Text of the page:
If it was easy, everyone would do it.
The Too Long Didn't Read
I find a simple series of exchanges (in person, via phone, and/or email) tells me all I need to know about the possibility of collaboration with another. I am either looking forward to the next iteration in the sequence or I am not. In the end, what more is there?
At issue is the problem of forming a practical partnership with another person for purposes unknown. And since studies have shown that lists featuring alliteration are fundamental superior to lists that do not (see above) and that cobbling together cohesive core concepts with cheesy catch phrases that start with the character C are classier still (see below), what follows (with any luck) is a brief outline (i.e. the short and sweet) of all that follows.
Limitations to the discussion:
- No Cash
- Not an employment situation
- No Kernel
- No pre-existing social structure.
- No Code
- This is not a how to guide.
What the discussion is about:
- How are we going to do it?
I suppose I should start by saying that in my experience, when folks talk about starting a new venture, they almost always dream way too big. Want to know what I think the best way to start a restaurant is? Cooking something at home for your family and friends. Rinse and repeat until they (your first customers) are asking you over just so you can cook their favourite dish, cater their parties, prepare the appetizers, and so on and so forth. The first step isn't leasing a 10,000sq store front.
Secondly, if I were already a proven success (had already opened the aforementioned restaurant and was now looking for book a second location, the first doing so well), it would make sense for me to leverage that success into control of the next enterprise... which is vague, so let me be clearer. If I had a string of business successes behind me, I'd have some cash. Rather than watering down my vision (i.e. the control) or giving away the profits (seeking buy-in from other investors), it would make sense for me to use my existing team to create the second location; thus any additions to the teams would be closer to employees than partners (even if said employees have an equity stake).
Or if that's still not clear (and it probably isn't, thus why I feel the need to go on), success builds upon success and it's easy (or easier) to leverage that success than start from scratch. If one partner to an endeavour brings significantly (always a fuzzy line) more prior success than the others (more money, more key contacts, more fame, more academic recognition, more whatever), at some point the relationship devolves into that of one working for (or assisting) the other.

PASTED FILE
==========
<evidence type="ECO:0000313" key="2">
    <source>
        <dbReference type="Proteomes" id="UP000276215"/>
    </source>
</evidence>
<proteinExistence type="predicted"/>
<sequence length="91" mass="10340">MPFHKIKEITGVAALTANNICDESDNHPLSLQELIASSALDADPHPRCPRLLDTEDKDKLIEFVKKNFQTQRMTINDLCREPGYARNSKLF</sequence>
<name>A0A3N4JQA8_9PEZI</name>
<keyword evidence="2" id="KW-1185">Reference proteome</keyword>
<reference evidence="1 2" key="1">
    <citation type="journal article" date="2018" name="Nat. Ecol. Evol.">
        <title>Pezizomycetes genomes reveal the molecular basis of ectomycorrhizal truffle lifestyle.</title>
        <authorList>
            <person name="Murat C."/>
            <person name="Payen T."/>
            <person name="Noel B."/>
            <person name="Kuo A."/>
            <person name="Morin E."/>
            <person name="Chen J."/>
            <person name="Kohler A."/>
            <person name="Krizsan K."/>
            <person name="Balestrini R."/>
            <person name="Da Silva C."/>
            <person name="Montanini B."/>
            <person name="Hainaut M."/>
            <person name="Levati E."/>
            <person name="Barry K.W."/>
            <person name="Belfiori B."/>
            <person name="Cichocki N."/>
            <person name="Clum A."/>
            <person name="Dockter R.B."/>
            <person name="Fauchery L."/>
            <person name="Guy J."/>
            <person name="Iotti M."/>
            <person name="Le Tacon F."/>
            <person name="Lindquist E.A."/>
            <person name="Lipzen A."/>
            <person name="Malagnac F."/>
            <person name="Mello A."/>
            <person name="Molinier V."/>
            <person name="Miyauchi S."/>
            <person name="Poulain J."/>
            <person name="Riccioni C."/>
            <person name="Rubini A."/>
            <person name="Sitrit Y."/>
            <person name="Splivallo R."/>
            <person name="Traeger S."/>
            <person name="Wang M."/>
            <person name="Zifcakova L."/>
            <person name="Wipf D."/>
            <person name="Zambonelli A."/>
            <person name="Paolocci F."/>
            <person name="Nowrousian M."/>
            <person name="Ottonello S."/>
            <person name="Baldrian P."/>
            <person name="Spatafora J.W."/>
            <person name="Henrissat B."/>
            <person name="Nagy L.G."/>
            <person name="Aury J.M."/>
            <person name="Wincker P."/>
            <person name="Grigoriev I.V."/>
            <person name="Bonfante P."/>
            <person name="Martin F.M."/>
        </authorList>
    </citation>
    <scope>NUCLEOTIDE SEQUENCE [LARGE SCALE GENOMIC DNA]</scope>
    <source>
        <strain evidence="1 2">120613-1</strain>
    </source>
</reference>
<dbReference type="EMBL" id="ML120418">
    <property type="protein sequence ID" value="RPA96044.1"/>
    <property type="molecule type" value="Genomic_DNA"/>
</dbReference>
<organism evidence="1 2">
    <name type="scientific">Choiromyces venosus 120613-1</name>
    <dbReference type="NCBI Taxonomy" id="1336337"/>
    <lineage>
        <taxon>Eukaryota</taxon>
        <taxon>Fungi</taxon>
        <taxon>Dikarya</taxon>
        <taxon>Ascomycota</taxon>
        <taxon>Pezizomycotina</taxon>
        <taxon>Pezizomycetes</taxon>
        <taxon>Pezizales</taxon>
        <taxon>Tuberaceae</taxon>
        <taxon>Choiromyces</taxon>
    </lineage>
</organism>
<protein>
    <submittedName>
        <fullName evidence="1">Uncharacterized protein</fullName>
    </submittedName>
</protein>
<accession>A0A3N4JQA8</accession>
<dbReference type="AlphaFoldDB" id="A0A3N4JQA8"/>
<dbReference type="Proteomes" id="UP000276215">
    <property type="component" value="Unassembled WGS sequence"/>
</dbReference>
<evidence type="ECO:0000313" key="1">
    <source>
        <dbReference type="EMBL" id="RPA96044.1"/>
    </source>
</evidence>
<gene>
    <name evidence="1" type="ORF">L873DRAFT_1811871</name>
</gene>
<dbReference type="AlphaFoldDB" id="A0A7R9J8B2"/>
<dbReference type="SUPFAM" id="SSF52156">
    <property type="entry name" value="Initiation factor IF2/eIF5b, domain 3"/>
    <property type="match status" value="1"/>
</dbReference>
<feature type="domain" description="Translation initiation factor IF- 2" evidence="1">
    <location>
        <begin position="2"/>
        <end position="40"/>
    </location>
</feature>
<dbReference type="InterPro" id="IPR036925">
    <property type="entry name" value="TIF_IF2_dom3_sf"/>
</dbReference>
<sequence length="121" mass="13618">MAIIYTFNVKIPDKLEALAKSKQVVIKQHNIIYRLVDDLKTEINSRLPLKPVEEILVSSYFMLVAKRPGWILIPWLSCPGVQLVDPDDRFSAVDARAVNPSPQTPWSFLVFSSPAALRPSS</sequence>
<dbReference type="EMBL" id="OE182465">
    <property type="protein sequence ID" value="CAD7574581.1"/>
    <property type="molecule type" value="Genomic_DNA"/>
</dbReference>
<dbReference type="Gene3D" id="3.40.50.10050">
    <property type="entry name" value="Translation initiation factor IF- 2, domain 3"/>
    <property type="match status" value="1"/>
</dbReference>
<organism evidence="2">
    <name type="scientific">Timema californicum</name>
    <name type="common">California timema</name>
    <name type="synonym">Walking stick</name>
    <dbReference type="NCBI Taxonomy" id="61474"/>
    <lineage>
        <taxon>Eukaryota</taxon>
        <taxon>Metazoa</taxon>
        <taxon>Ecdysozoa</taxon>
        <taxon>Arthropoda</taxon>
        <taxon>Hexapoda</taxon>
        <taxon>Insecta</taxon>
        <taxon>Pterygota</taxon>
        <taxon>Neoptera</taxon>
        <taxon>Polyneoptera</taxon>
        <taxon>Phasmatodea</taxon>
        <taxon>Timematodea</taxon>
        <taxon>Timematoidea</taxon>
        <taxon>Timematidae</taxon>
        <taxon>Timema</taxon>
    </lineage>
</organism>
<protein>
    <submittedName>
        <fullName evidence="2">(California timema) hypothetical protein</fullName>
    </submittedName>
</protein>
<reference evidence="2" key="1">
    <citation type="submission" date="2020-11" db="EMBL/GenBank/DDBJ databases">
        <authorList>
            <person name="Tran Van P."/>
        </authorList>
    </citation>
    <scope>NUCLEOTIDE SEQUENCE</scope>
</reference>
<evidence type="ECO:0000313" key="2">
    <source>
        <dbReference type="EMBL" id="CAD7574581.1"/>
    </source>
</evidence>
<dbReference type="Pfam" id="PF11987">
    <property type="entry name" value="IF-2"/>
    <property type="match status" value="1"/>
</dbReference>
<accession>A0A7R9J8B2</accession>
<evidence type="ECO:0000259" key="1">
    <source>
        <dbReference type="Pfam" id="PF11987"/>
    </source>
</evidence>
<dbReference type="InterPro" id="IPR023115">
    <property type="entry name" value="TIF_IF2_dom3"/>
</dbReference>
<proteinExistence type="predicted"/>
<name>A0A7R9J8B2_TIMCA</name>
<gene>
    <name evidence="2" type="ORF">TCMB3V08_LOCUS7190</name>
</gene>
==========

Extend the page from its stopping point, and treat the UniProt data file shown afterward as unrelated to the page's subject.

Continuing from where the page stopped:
So, really, all this condition means in the end is that I shall be discussing a partnership of equals and not one where one party outshines another by virtue of... well, anything.
This long-little rant isn't about joining an existing group or modifying a group in place. That can be fun, that can be rewarding, but that is not the focus of my thoughts (and yes, these are little more than thoughts, see the next section below).
To start, if a group (or social structure) already exists, for the most, it is almost always (forever with the qualifications) a take it or leave it proposition.
This is how we do things here. If you don't like it, go start your own group.
Which is fine, well within their rights, and all that, but at the gist of what I'm going to be driving at is a methodology (or mindset of sorts) towards enabling small groups of two, three, or perhaps at most four people to get together and form a cohesive group (and yes, this is a personal number, I would theorize that the better the leadership traits, the higher the number this might be for another).
One can always use a larger group or organization as a feeder for one's own group (as many folks do and being the reason many a networking organization was created in the first place), but this is not a how to guide (if it be a guide at all, which I'm guessing it really won't be) on how to swing the local PTA around to your way of thinking. Rather, it's a way of thinking about the PTA, so you recognize that its purpose, for you, is to recruit one or two other parents into a sub-group... perhaps one whose goals align with the larger group... and perhaps not.
I like the idea of tight-knit group of workers in some large anonymous multi-national, banding together to make their corner of the universe work right. If they do this on their own (transcending the bureaucracy of corporation) and without any team-spirit building exercises ('let's split into small groups now and see how we can apply this to ourselves') then this would be exactly what I'm talking about. Nothing wrong with a large organization splitting up into committees and what not, but at the core, if the committee is not internally more cohesive and stronger than the wrapping organization, it's not what I'm talking about. It's not hard to imagine two guys down in accounting forming a life long bond of friendship that transcends their careers and lasts long after their summer internship ends; and then, it's even easier to imagine neither one of them looking back and considering the other again. This rant then, presumes the former is better than the latter and seeks to look at creating this condition more clearly.